Ice Exercise was a United States Navy mission in the Arctic Ocean.
On March 2, 2016, the United States Navy set course bound for the Arctic region. Roughly two weeks later two Los Angeles-Class Submarines arrived at US Navy Ice Camp Sargo, which is a temporary camp stationed on top of a floating ice sheet. Their objective was to carry out the US Navy’s Ice X exercise to evaluate the readiness of the Navy’s submarine force and pursue further interest into scientific fields of the Arctic region. The 2016 ICE X took place over a five-week period and included over 200 participants from the four nations: the United States, Canada, United Kingdom, and Norway. The Arctic Submarine Laboratory will also be participating. The Arctic Submarine Laboratory is responsible for the construction of Camp SARGO, conducting tests and evaluations under Arctic operations, and acts as a liaison between the civilian science community and submarine operations.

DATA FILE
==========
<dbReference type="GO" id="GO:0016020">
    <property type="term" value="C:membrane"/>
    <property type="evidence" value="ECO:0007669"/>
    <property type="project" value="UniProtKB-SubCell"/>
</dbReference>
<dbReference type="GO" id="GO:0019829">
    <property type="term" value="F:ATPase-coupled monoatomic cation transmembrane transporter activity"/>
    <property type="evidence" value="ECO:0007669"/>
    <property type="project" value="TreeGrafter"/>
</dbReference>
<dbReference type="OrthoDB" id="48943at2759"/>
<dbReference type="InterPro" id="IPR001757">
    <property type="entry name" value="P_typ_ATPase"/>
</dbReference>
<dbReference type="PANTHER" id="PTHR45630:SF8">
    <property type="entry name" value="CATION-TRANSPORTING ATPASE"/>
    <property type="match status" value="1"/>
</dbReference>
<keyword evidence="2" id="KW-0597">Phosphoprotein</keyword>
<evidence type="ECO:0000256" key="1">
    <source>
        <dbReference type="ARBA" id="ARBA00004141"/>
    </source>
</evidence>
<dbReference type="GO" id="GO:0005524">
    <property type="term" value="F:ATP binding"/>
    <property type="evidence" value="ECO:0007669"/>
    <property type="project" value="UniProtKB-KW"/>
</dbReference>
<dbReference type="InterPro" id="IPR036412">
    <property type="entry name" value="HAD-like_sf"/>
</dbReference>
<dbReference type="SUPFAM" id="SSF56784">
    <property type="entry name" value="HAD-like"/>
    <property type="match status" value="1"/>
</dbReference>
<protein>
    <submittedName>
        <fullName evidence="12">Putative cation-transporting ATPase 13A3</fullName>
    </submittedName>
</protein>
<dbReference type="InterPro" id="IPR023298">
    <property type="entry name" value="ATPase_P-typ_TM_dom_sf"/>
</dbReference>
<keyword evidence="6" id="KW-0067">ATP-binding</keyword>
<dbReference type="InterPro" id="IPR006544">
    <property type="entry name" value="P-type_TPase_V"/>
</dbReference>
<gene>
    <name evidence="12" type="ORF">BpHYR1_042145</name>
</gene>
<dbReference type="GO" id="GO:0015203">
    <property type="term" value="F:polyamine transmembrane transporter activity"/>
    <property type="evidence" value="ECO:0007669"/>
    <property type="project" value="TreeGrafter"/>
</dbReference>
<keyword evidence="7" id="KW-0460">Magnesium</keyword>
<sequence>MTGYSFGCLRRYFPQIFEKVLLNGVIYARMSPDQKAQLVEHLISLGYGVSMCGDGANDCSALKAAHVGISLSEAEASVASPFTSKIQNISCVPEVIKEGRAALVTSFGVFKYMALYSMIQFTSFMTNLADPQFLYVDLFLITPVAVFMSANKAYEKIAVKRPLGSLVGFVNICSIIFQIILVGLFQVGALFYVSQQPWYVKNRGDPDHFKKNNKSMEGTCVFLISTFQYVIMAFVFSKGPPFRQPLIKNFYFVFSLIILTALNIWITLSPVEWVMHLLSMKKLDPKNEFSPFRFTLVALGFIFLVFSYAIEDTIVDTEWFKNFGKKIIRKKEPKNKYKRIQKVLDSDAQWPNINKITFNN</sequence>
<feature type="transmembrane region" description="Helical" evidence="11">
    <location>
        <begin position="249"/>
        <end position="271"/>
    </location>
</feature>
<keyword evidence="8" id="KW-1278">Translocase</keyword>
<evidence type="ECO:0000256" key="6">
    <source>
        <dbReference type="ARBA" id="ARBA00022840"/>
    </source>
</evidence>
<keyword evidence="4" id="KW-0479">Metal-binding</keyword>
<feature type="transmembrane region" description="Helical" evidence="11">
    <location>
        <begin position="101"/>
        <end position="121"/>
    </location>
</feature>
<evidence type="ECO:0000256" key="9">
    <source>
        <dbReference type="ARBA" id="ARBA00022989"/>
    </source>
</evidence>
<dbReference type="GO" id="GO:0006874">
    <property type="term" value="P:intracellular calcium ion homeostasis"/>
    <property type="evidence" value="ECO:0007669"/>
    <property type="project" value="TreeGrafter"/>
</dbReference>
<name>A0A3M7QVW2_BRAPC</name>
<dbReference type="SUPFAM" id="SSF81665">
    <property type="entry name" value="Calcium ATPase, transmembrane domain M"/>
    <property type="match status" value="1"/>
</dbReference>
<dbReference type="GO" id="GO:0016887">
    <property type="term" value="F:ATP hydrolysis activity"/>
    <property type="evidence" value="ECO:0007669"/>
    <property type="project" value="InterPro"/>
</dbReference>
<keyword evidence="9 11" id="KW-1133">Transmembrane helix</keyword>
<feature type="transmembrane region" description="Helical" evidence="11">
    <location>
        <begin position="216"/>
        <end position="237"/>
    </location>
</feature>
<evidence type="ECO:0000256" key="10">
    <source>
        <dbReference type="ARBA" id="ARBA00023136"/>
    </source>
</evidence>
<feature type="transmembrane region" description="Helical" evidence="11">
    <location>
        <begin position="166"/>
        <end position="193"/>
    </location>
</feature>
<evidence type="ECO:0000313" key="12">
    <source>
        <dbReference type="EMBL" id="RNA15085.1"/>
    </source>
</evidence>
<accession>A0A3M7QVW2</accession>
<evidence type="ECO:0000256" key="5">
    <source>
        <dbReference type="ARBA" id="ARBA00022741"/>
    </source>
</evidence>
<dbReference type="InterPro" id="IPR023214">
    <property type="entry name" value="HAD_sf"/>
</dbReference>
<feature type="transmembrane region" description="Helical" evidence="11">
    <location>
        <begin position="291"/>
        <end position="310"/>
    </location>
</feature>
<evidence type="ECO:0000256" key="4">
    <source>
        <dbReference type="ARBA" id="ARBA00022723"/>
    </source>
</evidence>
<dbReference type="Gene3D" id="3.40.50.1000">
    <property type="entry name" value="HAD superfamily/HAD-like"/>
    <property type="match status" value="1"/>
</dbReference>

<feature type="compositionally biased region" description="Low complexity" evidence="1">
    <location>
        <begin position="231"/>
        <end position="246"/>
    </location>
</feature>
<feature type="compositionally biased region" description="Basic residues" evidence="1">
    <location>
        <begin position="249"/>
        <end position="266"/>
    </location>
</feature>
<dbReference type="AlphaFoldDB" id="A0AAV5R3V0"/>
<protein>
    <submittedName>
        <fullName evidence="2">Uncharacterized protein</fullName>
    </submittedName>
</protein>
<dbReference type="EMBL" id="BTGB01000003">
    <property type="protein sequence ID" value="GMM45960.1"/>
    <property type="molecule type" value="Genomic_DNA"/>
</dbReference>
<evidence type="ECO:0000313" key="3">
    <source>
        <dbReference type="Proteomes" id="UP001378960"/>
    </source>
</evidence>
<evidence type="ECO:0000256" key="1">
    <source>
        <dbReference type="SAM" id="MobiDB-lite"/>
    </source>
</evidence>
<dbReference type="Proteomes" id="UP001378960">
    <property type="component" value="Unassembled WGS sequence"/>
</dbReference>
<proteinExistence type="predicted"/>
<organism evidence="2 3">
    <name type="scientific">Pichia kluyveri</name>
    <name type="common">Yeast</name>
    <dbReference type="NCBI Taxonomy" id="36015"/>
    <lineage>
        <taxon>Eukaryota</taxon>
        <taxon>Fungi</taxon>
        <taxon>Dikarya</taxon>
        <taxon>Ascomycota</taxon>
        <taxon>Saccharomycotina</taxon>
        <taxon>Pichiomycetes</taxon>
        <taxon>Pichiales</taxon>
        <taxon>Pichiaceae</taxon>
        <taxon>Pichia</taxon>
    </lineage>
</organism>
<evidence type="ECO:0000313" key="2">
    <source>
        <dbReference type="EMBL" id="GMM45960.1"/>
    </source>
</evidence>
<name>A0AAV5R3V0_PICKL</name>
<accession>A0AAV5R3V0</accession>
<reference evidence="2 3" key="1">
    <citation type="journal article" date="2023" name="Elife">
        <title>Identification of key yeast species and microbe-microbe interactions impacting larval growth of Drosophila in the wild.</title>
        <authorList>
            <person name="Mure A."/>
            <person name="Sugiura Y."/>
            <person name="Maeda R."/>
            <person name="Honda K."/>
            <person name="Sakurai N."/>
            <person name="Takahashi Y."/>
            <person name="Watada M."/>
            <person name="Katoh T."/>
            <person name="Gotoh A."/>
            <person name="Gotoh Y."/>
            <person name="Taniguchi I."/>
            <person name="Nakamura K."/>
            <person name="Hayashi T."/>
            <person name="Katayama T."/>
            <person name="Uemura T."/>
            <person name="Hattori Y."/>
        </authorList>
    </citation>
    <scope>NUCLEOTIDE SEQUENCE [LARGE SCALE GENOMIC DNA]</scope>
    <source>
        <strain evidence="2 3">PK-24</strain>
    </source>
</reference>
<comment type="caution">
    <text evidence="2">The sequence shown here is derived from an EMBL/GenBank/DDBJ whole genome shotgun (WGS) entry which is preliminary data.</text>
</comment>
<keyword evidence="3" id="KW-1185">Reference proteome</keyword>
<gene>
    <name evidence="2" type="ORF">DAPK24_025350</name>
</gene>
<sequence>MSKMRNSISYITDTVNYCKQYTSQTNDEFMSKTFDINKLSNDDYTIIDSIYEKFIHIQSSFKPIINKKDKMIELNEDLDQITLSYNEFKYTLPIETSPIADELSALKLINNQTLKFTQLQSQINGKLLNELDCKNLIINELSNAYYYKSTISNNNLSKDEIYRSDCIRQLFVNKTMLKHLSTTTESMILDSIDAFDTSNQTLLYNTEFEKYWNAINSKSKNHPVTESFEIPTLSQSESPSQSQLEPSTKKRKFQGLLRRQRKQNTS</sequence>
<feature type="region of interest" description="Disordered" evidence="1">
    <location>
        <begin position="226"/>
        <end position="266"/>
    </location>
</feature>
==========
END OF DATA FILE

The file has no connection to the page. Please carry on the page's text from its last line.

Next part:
The submarines will conduct Arctic transits in which they will surface and break the ice (usually 60-90 cm or 2–3 feet thick), collect data, and run other training exercise to gain experience working in this region. The United States' first ICE X exercise in which a submarine surfaced and broke the ice was in 1958. Since then, the United States has conducted more than 26 Arctic exercises, including the Ice Exercise 2009. The importance of this exercise is that “the submarine operations to the North Pole provides the required training broaden our knowledge of an extremely challenging region that is very different than any other ocean in the world," said Cmdr. Scott Luers. Other than collecting data and training in this region the ICE X exercise also shows the US Navy's Arctic defense capabilities and readiness for roles in this region, increases the experience of sailing and working in the area, and gathering broader knowledge about this region.